Theoretical Orientation and Treatment Philosophy
Greetings! I went into the mental health field because I have a passion for helping people and improving societal problems. I became a professor so that I could have multiple levels of impact in helping people through research, teaching, therapist training, and direct clincial services--each of which is mutual informative and helps increase my effectiveness in helping clients. I use a variety of approaches and techniques to help my clients address various issues that they are struggling with to achieve their goals .As a professor and scientist-practitioner, I utilize an evidence-based approach in my psychotherapy practice. We know that non-directive supportive therapy (NDST) does not work. In order for clients to improve, clients need to not only develop greater insight and awareness into their problems, but also cultivate concrete and specific skills to help them solve their problems. I have been trained in a variety of theoretical orientations and treatment methods, and I will individually tailor your treatment plan to you and the issues you are struggling with.
I take a culturally effective approach to integrating cognitive- behavioral, psychodynamic/analytic, and solution-focused treatment modalities to help improve client’s lives. I have also been trained in a variety of other techniques (e.g., dialectical behavioral therapy, mindfulness based cognitive therapy, structural and strategic family therapy, Gottman style couples therapy). I can work within one modality (e.g., CBT or psychodynamic) if that's what the client prefers, or I can take an integrative approach to care. In doing so, I take a historical and developmental approach to identifying the causal factors that lead to problem development and help clients learn practical strategies to improve otucomes. I also examine individual and environmental factors that continue to make change difficult. For example, whether an individual is using maladaptive defense mechanisms that are antithetical to their goals and impede progress. Or, whether intergenerational transmission of communication patterns and problematic relational dynamics are replaying in their current relationship. I also take a holistic and strength-based approach that integrates Eastern and Western approaches to care. Critical to healing is learning several strategies to regain mastery over your nervous system (e.g., mindfulness and meditation techniques), which facilitates problem remission and reduces chances of recurrence.
I also challenge clients to reflect upon their patterns of thinking and approaches to solving problems. Rather than just focusing on maladaptive patterns and perceptual distortions, I take a strength-based approach to helping clients think in more healthy and effective ways. This requires getting outside of tunnel vision, framewswitching, thinking both broadly and deeply, and engaging in perspective taking from multiple lenses (e.g., emotional, rational, and wise minds). I utilize educational pedagogy (e.g., active learning approaches, multi-sensory techniques, and scaffolding of knowledge) to help ensure that the skills the clients learn will consolidate in their memory and be accessible to them when they need it.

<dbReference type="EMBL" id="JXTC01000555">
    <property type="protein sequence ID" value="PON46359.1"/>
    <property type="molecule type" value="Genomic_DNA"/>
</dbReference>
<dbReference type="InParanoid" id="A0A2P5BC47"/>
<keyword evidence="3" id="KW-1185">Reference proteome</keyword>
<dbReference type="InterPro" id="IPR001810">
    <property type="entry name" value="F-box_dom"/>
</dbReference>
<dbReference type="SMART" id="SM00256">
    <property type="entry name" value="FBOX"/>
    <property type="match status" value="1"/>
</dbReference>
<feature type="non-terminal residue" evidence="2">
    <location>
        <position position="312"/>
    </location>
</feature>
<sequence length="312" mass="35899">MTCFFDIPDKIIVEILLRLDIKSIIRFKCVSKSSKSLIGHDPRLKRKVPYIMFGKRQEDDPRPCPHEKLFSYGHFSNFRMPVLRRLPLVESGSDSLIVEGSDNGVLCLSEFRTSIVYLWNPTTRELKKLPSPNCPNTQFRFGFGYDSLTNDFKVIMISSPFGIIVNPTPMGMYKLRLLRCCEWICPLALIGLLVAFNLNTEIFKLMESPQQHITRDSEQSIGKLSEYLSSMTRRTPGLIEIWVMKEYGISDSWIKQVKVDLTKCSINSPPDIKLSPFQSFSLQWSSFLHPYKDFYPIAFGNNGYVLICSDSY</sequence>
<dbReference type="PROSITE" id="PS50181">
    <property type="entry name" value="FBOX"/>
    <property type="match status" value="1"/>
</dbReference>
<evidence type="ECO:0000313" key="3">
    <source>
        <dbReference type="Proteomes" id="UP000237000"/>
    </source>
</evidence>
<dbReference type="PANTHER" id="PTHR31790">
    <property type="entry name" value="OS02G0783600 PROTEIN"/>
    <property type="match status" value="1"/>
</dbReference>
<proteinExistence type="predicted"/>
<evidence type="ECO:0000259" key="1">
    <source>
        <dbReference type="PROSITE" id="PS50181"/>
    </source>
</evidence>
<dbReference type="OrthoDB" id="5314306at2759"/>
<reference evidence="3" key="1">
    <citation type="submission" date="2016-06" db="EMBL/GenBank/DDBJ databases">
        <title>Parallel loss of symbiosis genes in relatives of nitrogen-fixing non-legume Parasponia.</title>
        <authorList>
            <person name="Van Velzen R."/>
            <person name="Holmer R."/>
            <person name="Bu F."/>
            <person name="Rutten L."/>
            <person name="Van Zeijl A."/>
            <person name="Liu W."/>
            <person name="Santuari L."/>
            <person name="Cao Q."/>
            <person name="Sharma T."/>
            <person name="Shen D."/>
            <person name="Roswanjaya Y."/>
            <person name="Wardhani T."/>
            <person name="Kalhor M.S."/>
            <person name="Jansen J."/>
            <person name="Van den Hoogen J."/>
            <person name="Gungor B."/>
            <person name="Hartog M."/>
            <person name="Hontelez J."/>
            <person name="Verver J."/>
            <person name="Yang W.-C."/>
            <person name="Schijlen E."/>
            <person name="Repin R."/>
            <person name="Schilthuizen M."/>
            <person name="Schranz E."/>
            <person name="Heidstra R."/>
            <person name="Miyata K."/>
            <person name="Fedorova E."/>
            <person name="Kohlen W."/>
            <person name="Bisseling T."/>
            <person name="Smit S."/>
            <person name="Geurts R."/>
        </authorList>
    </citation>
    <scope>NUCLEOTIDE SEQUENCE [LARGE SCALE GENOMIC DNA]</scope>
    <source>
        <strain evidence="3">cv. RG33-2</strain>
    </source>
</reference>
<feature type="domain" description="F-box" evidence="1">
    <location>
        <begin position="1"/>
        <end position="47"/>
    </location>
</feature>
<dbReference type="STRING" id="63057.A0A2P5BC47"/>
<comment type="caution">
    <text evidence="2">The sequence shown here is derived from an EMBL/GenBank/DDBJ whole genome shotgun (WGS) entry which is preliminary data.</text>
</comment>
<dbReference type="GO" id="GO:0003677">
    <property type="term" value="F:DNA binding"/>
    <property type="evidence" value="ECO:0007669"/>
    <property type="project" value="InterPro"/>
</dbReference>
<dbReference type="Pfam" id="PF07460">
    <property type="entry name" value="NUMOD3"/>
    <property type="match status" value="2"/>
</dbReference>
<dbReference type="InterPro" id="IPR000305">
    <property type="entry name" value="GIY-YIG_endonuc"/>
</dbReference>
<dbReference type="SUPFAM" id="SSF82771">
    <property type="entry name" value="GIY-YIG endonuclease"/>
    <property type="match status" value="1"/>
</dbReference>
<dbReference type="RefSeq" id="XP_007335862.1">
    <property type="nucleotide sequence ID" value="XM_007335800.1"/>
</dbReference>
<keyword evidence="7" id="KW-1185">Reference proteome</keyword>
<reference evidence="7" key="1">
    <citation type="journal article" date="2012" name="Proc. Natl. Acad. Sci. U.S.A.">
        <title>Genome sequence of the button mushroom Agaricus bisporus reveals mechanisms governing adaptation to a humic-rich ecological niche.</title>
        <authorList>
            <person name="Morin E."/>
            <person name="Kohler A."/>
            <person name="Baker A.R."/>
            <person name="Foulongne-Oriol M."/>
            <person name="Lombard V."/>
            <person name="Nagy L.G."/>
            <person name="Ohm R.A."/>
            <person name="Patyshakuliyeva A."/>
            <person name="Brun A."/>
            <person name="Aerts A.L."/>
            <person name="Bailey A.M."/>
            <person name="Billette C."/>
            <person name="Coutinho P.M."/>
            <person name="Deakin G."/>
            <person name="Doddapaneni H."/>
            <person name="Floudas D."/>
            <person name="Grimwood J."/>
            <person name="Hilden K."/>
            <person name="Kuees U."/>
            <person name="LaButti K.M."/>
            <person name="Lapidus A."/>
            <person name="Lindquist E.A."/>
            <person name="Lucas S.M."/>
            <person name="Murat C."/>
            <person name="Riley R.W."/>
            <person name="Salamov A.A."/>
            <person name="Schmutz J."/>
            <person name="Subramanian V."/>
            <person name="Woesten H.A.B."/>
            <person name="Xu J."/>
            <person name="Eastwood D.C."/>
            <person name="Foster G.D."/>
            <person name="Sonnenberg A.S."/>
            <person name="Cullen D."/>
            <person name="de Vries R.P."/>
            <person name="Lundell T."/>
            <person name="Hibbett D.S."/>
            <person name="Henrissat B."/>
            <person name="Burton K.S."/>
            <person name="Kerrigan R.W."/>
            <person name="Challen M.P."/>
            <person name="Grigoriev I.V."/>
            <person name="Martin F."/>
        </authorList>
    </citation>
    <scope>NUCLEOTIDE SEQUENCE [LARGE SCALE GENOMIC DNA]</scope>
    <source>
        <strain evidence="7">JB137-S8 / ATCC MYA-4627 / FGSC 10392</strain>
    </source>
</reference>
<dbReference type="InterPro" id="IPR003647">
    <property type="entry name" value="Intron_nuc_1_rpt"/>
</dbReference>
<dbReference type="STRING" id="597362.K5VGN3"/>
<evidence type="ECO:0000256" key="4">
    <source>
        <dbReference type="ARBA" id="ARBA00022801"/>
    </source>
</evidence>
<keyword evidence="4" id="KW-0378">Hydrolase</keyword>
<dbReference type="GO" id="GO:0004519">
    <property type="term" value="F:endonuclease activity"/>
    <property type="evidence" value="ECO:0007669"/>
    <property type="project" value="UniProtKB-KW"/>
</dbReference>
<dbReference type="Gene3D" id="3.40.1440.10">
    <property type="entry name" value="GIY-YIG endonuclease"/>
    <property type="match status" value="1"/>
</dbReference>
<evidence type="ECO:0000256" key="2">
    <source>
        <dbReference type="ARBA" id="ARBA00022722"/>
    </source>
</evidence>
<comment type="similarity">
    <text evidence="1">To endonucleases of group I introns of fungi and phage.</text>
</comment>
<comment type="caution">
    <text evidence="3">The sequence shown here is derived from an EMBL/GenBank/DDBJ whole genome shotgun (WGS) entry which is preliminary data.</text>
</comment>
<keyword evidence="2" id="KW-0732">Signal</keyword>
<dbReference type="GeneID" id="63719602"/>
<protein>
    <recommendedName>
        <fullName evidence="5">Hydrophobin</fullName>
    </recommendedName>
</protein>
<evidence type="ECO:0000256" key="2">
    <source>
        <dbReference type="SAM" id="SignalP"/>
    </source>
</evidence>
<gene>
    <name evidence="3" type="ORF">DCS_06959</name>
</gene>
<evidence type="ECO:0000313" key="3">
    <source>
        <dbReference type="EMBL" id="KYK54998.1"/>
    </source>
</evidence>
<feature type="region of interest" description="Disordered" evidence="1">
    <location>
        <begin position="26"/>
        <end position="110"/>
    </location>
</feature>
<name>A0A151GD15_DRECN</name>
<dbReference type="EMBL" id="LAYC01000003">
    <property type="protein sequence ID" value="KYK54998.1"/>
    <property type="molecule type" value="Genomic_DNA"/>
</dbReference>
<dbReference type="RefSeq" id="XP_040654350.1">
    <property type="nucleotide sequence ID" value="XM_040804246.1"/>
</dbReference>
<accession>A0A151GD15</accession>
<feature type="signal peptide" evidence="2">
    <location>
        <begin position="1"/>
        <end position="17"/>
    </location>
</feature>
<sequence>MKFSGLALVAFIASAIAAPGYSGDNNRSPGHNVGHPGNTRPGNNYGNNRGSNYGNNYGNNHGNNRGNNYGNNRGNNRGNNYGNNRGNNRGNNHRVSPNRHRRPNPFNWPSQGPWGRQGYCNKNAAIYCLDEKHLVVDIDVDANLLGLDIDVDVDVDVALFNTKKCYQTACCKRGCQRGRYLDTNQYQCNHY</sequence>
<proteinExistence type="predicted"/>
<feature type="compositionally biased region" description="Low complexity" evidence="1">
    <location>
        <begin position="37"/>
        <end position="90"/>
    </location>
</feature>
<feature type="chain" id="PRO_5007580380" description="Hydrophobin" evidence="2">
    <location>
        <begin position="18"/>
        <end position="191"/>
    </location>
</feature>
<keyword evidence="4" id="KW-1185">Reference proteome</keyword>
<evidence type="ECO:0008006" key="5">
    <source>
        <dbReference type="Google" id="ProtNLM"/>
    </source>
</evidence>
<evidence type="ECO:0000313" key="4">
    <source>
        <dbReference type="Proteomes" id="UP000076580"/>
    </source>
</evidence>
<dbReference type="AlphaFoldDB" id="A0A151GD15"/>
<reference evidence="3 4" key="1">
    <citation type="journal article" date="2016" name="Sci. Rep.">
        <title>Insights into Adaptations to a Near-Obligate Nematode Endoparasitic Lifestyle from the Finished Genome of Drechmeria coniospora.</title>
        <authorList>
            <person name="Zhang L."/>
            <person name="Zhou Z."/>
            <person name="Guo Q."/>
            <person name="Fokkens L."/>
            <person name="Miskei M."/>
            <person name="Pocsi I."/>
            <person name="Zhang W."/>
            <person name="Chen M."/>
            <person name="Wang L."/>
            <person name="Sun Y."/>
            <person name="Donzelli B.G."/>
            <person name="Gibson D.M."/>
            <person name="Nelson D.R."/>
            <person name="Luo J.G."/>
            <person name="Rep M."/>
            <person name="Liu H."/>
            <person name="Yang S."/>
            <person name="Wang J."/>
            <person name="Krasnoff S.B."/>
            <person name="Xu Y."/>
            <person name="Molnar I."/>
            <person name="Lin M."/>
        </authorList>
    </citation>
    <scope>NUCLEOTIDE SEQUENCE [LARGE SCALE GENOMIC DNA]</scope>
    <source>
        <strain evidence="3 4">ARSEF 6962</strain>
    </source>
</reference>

I also provide communication training to help clients address interpersonal issues more effectively, and reduce the likelihood that they will repeatedly have the same argument, which often manifests in different ways. Key to helping people reset and improve their relationships is demonstrating gratitude and also learning how to apologize effectively through a multi-part or deep apology. Moreover, clients also need to learn how to let go of anger and resentment, and be open to accepting other people’s bids. This allows for healing to occur and loving feelings to flourish again. Essential to improving communication is using a soft or gentle start up, and avoiding what the Gottman’s call the 4 horsemen of relationships (e.g., criticism, contempt, stonewalling, and defensiveness).
I offer psychoeducation on the latest research regarding the issues that my clients are struggling with, and provide them with academic and popular readings to facilitate serlf-study and improve awareness. Educated clients are better situated to regain control over their life and situations. Clients will learn about stress management, diathesis-stress or stress-vulnerability theory, stress-performance curves, stress and inflammation, reacting versus responding, attachment theory, parenting strategies, and concepts such as flooding. Since mental health issues are really mind-body illnesses, a holistic approach that includes a healthy diet, exercise, and conection with nature can help expedite improvement and prevent relapse of problems. We will also evaluate and capitalize on your extant strengths, as psychotherapy should not only focus on problems, but also on positivity, improving self-esteem and self-actualizing one's full potential.
The above are just some examples of how I approach helping my clients. Although the skill level of your therapist may play a major role in treatment outcome, it is important to keep in mind that psychotherapy is a collaborative process. Clients need to be open to feedback and change if they want their lives to be different. Therapists also need to be open to learning and changing strategies as well, and as a professor, I am constantly doing research and learning about new theories and techniques that can help my clients with their problems. Psychotherapy is not a quick fix and many people have been struggling with their problems for years. However, through hard work and perseverance, I will do my best to help you improve your life and situation. I will provide you with individualized care and help you better understand your issues, teach you practical techniques, and challenge you to approach problems in effective and healthy ways.